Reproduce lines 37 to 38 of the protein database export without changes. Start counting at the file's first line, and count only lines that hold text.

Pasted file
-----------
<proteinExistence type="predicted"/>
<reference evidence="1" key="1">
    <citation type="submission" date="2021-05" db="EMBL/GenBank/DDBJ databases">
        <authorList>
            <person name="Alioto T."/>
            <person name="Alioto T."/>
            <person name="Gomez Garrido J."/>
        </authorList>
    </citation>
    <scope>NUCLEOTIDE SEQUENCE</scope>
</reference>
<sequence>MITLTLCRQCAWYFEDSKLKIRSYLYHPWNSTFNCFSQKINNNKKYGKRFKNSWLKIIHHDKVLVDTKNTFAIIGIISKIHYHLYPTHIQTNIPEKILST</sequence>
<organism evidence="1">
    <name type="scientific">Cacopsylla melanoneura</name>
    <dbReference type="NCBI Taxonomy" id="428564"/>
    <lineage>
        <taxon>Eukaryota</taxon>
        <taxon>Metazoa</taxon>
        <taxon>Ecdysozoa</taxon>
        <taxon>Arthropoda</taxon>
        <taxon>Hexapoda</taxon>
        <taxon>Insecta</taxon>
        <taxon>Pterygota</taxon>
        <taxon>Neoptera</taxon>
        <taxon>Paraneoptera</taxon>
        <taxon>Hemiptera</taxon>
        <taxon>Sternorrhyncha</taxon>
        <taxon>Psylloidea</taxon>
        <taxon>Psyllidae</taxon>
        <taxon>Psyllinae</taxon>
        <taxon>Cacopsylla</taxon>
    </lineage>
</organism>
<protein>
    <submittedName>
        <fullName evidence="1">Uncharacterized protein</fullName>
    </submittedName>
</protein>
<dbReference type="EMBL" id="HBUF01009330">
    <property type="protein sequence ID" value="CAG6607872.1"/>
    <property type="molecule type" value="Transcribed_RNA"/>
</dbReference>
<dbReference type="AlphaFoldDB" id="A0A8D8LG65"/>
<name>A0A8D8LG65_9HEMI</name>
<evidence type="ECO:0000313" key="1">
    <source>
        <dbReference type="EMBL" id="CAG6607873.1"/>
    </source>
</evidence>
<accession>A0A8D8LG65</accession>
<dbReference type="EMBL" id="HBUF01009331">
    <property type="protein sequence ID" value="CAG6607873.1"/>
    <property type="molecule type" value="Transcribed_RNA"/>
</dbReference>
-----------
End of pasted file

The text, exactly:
    </submittedName>
</protein>